It is noteworthy that in our study the only significant variable for PP—in addition to the gender (which is the control anyway)—is the student satisfaction. This variable is crucial to the institutional success: an effective institution has satisfied “customers.” In such a context, the satisfaction of the students may have several implications. First of all, satisfied students are more likely to continue their studies and achieve success positions in academia. This is crucial to improve the financial position and reputation of the University. In addition, a high student satisfaction may be also useful to attract new students, which in turn may increase the University’s reputation (Aherne et al., 2016; Grilo Diogo et al., 2016).

Several theories have been proposed in an effort to better understanding the psychosocial dynamics of student satisfaction. For example, the happy-productive student theory (Cotton et al., 2002) suggests that student satisfaction is mediated by psychosocial factors such as coping, stress and well-being. Based on this theory, the authors provided evidence that high levels of psychological distress at university related to lower satisfaction. There is a need to identify and manage the causes of dissatisfaction among students in order to improve their psychological state.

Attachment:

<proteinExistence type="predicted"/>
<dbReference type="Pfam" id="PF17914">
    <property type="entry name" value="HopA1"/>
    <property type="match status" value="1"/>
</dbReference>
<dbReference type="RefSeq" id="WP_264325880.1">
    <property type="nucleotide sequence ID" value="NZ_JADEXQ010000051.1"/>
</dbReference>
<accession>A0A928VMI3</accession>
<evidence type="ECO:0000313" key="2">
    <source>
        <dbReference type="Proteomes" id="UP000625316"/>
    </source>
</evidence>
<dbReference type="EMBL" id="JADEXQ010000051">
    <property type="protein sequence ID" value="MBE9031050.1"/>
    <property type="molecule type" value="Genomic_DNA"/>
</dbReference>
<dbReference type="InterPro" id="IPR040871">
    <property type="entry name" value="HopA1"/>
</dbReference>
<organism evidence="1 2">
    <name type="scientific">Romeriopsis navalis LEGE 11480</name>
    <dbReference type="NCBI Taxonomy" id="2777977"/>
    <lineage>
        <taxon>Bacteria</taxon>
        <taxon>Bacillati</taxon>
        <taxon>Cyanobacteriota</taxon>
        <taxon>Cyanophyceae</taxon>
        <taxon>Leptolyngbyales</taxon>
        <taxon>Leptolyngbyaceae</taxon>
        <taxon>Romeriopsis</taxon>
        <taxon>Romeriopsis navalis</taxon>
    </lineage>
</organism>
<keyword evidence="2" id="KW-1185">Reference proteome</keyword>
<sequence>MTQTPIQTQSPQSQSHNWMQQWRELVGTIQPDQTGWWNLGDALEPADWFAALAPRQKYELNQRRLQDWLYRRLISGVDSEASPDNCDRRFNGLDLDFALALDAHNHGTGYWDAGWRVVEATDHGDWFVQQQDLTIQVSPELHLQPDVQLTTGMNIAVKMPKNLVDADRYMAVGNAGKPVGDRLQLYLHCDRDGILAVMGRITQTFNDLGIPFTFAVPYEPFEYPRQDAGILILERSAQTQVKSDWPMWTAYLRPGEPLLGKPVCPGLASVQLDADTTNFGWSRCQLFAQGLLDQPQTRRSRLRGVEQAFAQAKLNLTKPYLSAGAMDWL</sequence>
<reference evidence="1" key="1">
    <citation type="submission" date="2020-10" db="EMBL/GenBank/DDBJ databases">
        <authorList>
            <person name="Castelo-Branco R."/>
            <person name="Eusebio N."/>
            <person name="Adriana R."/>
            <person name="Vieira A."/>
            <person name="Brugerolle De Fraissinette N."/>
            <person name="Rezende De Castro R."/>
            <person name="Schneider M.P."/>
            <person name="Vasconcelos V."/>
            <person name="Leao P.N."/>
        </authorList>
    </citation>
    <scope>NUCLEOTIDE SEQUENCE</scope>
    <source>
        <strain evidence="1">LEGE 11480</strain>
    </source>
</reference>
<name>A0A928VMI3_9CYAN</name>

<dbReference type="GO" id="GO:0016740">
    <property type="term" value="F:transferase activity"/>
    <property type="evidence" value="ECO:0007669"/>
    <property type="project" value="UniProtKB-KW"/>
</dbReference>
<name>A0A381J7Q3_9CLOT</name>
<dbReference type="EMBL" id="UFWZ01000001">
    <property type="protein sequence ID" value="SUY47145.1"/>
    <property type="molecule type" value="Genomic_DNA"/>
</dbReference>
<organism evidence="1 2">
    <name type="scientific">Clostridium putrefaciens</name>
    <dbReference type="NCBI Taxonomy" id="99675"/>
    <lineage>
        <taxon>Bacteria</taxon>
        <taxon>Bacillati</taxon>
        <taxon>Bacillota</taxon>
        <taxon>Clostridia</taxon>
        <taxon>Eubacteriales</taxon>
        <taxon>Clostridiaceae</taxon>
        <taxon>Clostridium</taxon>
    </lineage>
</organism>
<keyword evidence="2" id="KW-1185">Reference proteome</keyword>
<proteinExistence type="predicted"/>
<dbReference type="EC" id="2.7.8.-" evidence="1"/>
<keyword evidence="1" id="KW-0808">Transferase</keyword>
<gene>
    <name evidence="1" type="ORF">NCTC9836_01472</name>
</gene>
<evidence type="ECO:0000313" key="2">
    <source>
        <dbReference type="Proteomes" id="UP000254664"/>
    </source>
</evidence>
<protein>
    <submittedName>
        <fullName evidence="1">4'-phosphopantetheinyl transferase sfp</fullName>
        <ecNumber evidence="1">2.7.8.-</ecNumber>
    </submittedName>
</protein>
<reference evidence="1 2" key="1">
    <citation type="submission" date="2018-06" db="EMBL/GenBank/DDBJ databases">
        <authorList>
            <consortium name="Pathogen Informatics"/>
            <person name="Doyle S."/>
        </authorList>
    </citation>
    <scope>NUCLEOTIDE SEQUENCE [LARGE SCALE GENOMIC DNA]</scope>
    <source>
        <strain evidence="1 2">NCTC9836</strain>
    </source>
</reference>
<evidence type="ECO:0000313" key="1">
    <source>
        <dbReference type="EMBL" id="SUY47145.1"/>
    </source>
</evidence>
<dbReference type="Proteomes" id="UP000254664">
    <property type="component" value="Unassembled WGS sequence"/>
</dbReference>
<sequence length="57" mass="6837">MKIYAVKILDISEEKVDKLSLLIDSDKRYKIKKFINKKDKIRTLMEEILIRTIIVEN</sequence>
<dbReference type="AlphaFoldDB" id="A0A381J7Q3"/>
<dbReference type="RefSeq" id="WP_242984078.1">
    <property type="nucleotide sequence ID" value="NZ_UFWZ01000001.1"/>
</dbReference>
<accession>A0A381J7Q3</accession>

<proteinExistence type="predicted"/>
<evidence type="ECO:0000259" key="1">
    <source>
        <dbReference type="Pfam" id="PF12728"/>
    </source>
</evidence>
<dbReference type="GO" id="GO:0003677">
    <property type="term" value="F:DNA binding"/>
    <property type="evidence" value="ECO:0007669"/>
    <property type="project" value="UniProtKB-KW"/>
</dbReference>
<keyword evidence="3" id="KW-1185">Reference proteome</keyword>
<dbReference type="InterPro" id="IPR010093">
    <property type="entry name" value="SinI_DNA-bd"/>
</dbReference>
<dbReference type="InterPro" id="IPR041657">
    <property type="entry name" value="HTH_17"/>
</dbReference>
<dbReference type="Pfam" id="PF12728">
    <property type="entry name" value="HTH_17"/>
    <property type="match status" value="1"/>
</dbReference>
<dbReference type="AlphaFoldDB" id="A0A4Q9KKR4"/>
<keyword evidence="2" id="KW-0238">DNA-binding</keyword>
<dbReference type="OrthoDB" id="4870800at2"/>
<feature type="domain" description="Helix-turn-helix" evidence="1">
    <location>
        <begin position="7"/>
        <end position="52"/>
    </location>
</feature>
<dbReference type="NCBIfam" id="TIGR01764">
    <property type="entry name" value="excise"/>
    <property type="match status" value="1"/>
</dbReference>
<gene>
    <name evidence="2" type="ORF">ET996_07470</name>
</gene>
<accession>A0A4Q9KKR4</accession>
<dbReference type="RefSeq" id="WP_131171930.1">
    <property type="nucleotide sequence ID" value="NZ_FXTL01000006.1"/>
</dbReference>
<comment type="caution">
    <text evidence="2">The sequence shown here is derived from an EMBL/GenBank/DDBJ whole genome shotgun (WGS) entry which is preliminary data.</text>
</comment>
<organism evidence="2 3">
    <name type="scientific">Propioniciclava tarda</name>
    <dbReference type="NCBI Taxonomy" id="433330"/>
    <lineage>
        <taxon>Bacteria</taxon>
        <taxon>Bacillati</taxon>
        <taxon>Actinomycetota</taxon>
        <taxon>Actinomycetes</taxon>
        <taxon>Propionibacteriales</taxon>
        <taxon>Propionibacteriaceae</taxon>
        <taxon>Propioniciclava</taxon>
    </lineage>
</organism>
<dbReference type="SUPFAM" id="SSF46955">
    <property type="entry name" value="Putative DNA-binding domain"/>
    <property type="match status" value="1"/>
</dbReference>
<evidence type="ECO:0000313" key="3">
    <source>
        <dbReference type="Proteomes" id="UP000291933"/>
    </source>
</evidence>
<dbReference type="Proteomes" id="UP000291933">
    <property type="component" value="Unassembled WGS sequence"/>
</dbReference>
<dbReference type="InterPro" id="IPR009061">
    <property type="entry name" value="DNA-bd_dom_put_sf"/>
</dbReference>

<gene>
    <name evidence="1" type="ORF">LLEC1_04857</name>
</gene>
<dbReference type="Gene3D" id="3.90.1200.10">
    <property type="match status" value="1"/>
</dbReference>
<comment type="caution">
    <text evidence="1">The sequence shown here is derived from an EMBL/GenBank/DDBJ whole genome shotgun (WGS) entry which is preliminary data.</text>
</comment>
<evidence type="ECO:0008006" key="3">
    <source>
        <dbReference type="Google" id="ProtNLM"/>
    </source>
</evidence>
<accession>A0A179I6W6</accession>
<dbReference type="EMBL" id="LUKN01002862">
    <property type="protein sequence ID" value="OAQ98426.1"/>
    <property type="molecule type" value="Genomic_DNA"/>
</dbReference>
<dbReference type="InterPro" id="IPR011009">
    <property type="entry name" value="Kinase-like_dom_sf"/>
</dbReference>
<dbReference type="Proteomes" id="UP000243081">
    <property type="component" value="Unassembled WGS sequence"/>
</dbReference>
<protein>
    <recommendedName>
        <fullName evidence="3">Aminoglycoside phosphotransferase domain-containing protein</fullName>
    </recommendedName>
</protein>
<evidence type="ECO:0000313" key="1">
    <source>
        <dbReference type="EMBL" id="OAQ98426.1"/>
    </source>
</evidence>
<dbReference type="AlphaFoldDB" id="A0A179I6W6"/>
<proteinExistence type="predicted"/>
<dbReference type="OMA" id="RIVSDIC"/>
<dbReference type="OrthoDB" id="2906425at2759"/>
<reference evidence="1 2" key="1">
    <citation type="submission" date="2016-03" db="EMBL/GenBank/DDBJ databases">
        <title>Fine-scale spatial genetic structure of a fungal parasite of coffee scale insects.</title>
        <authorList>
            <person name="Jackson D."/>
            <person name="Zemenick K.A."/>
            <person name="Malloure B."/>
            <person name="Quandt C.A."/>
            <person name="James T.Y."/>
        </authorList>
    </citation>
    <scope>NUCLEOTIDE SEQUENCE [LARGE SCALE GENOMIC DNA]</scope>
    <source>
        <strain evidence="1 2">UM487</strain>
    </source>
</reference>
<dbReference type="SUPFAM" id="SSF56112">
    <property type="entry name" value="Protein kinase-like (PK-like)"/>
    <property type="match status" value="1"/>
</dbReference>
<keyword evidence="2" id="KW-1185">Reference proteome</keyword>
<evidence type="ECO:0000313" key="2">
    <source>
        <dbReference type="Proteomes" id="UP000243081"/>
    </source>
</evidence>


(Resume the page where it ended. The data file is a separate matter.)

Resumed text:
The investment model explains the relationship between student satisfaction, dropout, and academic performance. Satisfaction increases when the rewards of study increase (higher grades; Hatcher et al., 1992). The model allows an early identification of students at risk of dropout, as well as to implement specific interventions with proper counseling and support measures.